The Rolling Stones celebrated reaching a milestone this week – fifty years of playing together as a band – and launched a biographical photo exhibit to mark the occasion.
Half a century ago, The Stones played their first ever live show at Oxford Street’s Marquee Club, earning the less-than-princely equivalent of £31.50 for the privilege. Fourty-three years later in 2005, they smashed the (then) record for a live tour haul, with their Bigger Bang Tour cumulating a gross of $558,000,000. Their historic rise to the elder statesmen of rock ‘n’ roll has been documented through what is now iconic photography, and the band launched a stark and insightful exhibit at Somerset House, London on July 12.
The accompanying photobook, ROLLING STONES:50, serves as a visual autobiography and features some words by the band members. In a press statement they said, “This is our story of fifty fantastic years. We started out as a blues band playing the clubs and more recently we’ve filled the largest stadiums in the world with the kind of show that none of us could have imagined all those years ago”. The hardback edition is now available.
In the run up to this historic landmark, which the Rock & Roll Hall Of Fame claims is a record for rock band longevity, The Rolling Stones have faced inevitable questions regarding a celebratory tour. Having previously suggested the possibility of 2013 live dates, guitarist Keith Richards revealed they had met for secret rehearsals throughout April and would talk more this month regarding possible live dates.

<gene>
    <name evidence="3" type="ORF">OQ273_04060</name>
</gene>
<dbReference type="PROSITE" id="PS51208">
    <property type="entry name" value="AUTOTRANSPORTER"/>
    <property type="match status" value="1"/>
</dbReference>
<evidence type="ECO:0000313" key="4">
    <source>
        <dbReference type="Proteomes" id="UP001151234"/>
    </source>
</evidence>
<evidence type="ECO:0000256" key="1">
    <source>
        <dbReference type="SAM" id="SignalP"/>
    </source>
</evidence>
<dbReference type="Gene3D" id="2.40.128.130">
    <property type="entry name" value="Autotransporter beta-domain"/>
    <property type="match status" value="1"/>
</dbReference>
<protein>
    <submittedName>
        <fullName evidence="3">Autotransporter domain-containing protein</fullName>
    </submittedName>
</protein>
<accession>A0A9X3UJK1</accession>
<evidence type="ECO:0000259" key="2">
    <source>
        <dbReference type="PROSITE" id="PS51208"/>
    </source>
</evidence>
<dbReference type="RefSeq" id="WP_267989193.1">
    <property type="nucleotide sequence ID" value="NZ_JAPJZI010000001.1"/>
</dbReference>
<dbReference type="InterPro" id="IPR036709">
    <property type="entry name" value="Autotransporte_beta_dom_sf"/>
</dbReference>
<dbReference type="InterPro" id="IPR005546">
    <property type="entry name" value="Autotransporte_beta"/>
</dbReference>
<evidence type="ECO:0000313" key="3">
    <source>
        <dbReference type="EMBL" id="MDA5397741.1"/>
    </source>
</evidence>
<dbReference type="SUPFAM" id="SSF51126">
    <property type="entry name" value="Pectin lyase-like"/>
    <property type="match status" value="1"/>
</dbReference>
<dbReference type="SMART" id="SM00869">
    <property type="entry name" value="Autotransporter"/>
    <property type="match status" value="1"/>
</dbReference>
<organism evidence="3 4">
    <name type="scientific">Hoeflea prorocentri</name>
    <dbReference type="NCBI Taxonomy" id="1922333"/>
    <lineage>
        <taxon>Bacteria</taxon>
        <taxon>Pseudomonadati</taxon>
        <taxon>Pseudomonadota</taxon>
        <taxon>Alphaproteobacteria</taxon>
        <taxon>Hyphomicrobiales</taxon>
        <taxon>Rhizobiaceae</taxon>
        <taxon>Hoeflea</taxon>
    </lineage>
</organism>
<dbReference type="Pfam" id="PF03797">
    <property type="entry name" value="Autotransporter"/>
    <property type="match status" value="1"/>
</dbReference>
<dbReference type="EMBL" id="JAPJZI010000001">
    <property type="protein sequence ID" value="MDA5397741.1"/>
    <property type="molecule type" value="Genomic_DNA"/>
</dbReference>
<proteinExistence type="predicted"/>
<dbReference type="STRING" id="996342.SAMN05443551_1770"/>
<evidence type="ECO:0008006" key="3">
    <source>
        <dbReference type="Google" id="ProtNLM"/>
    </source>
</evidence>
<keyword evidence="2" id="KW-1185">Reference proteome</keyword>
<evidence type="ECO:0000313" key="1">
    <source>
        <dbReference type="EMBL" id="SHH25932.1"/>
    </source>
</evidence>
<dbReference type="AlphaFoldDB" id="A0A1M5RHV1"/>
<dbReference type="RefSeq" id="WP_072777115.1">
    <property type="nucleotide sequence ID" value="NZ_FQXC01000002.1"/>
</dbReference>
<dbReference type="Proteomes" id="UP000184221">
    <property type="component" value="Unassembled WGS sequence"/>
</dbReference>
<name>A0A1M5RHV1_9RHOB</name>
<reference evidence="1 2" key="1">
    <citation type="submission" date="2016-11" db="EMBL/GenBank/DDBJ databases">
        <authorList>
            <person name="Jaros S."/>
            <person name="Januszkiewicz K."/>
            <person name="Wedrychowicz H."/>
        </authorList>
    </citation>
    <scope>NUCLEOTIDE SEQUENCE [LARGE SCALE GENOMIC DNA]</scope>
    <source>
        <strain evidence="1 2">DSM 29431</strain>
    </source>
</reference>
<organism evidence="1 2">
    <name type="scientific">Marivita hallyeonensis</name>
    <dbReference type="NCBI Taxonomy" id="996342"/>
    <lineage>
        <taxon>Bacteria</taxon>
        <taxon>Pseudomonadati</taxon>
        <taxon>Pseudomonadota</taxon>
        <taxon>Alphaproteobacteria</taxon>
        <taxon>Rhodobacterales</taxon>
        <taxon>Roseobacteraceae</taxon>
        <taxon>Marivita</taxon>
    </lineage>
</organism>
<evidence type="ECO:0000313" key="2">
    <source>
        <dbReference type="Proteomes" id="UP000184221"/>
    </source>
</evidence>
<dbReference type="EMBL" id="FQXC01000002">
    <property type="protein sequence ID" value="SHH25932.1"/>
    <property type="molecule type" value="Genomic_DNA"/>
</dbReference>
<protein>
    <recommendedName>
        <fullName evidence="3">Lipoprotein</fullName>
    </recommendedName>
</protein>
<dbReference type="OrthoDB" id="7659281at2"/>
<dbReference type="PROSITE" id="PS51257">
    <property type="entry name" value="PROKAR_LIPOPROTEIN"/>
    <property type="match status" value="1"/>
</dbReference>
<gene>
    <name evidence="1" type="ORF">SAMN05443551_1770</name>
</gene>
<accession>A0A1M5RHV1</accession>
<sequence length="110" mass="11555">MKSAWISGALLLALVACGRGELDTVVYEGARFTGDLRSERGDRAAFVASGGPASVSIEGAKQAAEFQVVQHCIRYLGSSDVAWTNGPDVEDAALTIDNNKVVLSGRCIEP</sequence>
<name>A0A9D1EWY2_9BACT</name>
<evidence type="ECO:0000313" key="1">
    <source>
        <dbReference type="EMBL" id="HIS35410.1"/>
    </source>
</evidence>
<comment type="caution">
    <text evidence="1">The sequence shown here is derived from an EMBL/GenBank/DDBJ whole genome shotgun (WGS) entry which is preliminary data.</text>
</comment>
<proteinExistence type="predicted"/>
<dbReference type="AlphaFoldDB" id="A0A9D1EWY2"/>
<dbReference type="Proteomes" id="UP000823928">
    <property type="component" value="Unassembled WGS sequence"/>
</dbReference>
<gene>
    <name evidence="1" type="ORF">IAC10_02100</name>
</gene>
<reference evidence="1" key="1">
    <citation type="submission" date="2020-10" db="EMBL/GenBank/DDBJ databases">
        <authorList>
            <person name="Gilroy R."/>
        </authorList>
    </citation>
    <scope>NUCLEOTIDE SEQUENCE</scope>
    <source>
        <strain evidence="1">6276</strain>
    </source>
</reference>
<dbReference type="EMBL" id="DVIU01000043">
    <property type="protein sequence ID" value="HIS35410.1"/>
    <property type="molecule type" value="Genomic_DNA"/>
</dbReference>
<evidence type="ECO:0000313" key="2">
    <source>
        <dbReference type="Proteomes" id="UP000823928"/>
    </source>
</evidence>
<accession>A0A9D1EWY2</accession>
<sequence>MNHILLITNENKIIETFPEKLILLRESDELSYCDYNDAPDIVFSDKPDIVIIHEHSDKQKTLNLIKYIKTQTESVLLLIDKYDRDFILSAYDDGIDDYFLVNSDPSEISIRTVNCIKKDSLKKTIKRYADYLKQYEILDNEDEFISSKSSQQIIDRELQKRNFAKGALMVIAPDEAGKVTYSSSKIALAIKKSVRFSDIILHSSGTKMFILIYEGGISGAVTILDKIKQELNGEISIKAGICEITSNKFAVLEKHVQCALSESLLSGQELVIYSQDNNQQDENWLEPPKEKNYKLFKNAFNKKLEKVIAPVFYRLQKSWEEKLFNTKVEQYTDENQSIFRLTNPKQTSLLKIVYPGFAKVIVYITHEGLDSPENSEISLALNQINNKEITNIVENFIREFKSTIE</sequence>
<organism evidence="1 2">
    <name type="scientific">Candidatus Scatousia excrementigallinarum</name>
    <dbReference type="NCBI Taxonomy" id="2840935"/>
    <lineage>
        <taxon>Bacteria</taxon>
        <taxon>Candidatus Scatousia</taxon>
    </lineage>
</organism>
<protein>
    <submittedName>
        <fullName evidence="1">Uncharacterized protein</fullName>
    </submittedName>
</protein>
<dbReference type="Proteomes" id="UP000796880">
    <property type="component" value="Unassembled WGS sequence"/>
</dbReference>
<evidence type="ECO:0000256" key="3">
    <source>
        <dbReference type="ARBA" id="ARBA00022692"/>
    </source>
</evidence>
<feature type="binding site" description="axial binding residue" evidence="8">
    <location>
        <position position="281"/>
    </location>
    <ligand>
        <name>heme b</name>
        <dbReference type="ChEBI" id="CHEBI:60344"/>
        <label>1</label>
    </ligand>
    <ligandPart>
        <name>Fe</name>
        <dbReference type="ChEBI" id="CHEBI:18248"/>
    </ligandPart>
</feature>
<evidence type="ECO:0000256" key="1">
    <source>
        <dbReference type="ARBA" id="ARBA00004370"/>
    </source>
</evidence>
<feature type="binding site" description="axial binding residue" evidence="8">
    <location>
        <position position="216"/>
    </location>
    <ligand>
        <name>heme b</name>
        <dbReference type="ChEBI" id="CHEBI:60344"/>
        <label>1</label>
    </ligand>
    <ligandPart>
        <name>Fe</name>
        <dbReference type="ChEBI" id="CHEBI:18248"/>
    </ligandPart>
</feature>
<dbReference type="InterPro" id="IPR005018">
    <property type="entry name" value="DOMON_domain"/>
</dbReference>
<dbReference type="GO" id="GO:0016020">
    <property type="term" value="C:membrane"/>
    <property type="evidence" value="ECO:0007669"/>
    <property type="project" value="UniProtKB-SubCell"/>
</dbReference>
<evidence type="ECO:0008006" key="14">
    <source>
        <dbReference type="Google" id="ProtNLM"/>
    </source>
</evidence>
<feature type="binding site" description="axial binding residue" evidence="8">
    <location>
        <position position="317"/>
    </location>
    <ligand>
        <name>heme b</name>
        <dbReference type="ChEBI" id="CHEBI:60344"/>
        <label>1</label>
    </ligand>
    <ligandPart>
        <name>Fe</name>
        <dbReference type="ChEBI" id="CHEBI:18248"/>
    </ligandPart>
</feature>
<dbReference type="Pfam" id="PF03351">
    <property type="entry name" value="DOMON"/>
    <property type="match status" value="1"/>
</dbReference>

Speaking to Rolling Stone, Richards admitted “It’s all very hush-hush. I’m going over to London for a bit, so I’ll find out more then. I’d like to get a couple of shows down and see how it goes, but I’d love it”. According to Richards, vocalist Mick Jagger and Ronnie Wood in separate interviews, former bassist Bill Wyman made a return for the rehearsals, playing with the band for the first time since quitting The Stones in 1992. “I saw him last week and he was in top form, rocking”, said Wood. “It’s like he’d never been away”.
Richards even confessed that the band would simultaneously discuss a potential stab at recording new material. “We’re going to talk about that in July and see. I mean, I’d love to get some tracks down and see what songs we’ve got. And that goes along with part of getting the band back together and getting things moving”.
Plans are in place to release a documentary surrounding the history of The Stones in November.
Ronnie Wood believes that details of the band’s future plans may be revealed in the imminently. “What we do is live in hope and hopefully this week, we’ll unfold some plans”.